TZP-101 is a novel ghrelin agonist, under development for the treatment of gastroparesis and postoperative ileus. In a proof-of-concept study with cross-over design, intravenous administration of 80–600 μg/kg in 10 patients with diabetic gastroparesis significantly enhanced gastric emptying rate and reduced postprandial symptom ratings [59•]. In a study with 4-day infusion of 20–600 μg/kg in diabetic gastroparesis patients, TZP-101 provided significant improvement in symptom intensities as assessed by the Gastroparesis Cardinal Symptom Index [60]. The optimum dose seemed to be 80 μg/kg, and the drug was well tolerated [60].

An alternative approach to prokinetics in the treatment of gastroparesis is the intrapyloric injection of botulinum toxin. In an open-label study in patients with postvagotomy gastroparesis, botulinum toxin injection was associated with a reduction of gastroparesis symptoms at 1 and 3 months and symptom recurrence by 6 months [61]. Although this observation suggests efficacy, previous sham-controlled study in gastroparesis failed to show significant symptomatic benefit of botulinum toxin injection [62].

Impaired gastric accommodation and visceral hypersensitivity, using fundic relaxants or visceral analgesics, are other potentially attractive targets for drug development in sensorimotor disorders of the upper gastrointestinal tract [49]. The anxiolytic 5-HT1A agonist buspirone was shown to dose-dependently relax the proximal stomach in healthy controls [63], suggesting a therapeutic potential for this class of drugs in the treatment of functional dyspepsia. A Japanese placebo-controlled study with the anxiolytic 5-HT1A agonist tandospirone 10 mg t.i.d. showed significant improvements in upper abdominal pain and discomfort and significant improvements in the state–trait anxiety inventory questionnaire and quality of life assessed with the Short Form-8 (SF-8). Although anxiety and SF-8 scores did not differ between both treatment arms, the improvement in trait anxiety scores was higher in responders to tandospirone. These observations suggest that central effects may have contributed to the therapeutic effect of tandospirone [64•].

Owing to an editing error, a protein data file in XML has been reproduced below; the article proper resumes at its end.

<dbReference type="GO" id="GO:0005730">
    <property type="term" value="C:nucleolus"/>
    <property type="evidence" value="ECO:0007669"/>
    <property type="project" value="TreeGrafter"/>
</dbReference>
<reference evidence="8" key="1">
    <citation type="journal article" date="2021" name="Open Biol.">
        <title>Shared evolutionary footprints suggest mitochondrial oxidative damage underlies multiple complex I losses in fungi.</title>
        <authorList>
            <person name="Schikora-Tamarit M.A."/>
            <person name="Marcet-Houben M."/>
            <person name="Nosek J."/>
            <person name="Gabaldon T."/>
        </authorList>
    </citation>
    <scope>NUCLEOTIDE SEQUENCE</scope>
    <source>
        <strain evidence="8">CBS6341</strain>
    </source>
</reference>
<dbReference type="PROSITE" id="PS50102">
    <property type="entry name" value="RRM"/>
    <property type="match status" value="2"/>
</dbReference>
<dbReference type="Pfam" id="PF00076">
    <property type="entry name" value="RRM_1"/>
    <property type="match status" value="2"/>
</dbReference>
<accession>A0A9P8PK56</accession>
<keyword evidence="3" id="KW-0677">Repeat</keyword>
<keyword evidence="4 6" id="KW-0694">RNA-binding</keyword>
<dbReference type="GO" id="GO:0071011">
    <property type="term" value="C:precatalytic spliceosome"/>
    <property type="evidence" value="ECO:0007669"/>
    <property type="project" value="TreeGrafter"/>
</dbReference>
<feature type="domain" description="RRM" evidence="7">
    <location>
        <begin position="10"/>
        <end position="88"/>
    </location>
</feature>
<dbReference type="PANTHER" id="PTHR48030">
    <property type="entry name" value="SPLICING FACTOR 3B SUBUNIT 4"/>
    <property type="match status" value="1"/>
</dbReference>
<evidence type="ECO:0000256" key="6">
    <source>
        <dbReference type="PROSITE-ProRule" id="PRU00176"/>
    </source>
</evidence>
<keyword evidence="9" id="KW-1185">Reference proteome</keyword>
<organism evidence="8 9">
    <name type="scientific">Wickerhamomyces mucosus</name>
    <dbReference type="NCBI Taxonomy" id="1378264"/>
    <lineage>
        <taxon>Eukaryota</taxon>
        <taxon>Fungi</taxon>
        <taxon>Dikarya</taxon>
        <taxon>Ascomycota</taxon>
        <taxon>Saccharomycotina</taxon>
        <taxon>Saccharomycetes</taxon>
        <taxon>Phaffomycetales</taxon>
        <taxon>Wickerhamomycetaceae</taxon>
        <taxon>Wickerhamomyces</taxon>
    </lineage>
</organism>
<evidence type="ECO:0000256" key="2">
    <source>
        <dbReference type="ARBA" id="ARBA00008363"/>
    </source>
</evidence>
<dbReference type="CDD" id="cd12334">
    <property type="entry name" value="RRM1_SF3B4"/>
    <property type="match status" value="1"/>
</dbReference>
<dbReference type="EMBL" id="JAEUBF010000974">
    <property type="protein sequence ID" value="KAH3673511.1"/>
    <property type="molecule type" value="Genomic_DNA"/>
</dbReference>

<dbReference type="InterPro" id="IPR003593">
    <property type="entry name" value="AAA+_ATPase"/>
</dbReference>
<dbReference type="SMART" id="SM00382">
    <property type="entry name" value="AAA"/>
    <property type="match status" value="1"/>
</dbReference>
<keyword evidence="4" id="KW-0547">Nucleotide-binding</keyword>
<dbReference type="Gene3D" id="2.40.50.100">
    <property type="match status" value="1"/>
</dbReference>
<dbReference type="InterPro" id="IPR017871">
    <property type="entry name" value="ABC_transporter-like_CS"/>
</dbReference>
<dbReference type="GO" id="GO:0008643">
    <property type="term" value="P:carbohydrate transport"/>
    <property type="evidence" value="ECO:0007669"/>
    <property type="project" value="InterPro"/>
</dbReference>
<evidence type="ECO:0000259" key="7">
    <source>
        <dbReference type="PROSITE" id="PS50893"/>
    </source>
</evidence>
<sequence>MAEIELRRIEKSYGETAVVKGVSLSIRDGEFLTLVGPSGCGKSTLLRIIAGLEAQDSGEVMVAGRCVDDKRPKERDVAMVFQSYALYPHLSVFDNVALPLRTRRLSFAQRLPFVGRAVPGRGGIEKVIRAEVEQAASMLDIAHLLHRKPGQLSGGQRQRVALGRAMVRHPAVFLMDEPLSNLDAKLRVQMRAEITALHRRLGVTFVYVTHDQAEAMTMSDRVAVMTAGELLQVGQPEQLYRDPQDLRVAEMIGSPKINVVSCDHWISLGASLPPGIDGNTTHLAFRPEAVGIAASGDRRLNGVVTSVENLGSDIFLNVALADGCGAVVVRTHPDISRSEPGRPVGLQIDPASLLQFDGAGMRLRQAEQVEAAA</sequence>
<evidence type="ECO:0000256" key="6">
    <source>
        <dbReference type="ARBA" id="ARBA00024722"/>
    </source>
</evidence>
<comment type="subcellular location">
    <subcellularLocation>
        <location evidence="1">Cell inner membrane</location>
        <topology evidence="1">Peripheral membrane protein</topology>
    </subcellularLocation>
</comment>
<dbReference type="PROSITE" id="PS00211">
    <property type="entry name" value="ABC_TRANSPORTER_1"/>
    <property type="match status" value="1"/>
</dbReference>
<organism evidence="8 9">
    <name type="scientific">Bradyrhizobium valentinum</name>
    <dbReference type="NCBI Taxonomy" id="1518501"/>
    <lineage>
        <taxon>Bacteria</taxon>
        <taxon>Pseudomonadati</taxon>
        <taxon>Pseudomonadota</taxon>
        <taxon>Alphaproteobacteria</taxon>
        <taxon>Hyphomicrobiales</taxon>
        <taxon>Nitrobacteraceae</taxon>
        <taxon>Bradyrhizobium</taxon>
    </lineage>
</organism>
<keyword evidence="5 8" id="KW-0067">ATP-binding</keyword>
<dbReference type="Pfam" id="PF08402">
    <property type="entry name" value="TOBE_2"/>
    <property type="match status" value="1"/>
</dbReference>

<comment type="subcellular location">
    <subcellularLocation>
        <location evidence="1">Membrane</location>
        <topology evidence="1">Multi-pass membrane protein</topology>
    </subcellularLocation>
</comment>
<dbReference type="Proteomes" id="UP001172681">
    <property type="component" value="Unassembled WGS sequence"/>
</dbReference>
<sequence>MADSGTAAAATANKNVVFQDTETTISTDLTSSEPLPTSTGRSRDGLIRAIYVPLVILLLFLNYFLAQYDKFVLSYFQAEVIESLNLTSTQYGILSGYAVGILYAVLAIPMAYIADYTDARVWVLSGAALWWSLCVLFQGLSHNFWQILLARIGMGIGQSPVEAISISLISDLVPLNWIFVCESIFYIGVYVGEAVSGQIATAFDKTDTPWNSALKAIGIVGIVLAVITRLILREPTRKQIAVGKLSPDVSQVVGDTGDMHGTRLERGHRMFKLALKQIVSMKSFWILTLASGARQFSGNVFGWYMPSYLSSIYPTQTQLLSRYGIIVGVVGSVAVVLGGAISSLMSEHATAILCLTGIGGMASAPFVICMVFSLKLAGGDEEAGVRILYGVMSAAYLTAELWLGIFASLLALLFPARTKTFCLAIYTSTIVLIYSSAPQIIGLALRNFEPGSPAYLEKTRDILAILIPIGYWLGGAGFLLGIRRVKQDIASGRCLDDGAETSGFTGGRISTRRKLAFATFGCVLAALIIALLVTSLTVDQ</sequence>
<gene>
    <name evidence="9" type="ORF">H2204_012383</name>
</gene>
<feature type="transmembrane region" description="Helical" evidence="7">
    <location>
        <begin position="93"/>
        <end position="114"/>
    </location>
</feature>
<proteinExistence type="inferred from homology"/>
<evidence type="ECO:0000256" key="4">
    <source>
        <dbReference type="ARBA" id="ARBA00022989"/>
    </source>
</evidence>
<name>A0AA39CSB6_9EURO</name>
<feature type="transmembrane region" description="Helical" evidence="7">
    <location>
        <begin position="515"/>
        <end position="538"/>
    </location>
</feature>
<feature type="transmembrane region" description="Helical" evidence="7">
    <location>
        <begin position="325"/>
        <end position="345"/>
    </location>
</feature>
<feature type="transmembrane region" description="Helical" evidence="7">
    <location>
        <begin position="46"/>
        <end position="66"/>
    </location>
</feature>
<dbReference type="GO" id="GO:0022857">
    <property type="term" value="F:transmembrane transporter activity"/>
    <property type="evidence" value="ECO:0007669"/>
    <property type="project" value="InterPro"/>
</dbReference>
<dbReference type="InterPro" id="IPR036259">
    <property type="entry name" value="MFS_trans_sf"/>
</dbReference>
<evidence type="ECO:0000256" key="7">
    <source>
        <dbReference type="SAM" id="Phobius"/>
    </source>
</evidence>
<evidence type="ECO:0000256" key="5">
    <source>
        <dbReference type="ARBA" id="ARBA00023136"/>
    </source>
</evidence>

In a European study, the novel 5-HT1A agonist R137696, previously shown to relax the proximal stomach [65], failed to provide symptomatic benefit in functional dyspepsia patients, but also did not alter visceral sensitivity or gastric accommodation compared with placebo [66].

Iberogast is a herbal mixture with beneficial effects on functional dyspepsia symptoms based on placebo-controlled studies, but the underlying mechanism of action is unclear [67]. In a multicentre placebo-controlled study from Germany, gastric emptying was measured in 103 functional dyspepsia patients before treatment and repeated after 4 weeks of therapy in those with delayed emptying. Significantly higher treatment response was observed with iberogast, but this was not associated with enhanced gastric emptying [68].

In case of refractory gastroparesis with nausea and vomiting, gastric electrical stimulation can be considered as a rescue therapy. However, the evidence of efficacy is based on mainly uncontrolled case series and one small clinical trial. In a multicentre controlled study in the USA, 55 patients with refractory diabetic gastroparesis were given implants of the Enterra gastric electrical stimulation system. The device was switched on for 6 weeks in all patients, and then randomly assigned to two 3-month treatment periods with the stimulator on or off, in a blinded fashion. Major reduction in nausea and vomiting occurred during the first 6-week period, and this was maintained during the blinded treatment period, regardless of the device being switched on or off [69•]. The results of this study suggest a major, persisting placebo effect of implants with the Enterra device, although a disease-modifying effect of 6 weeks of gastric electrical stimulation cannot be entirely excluded.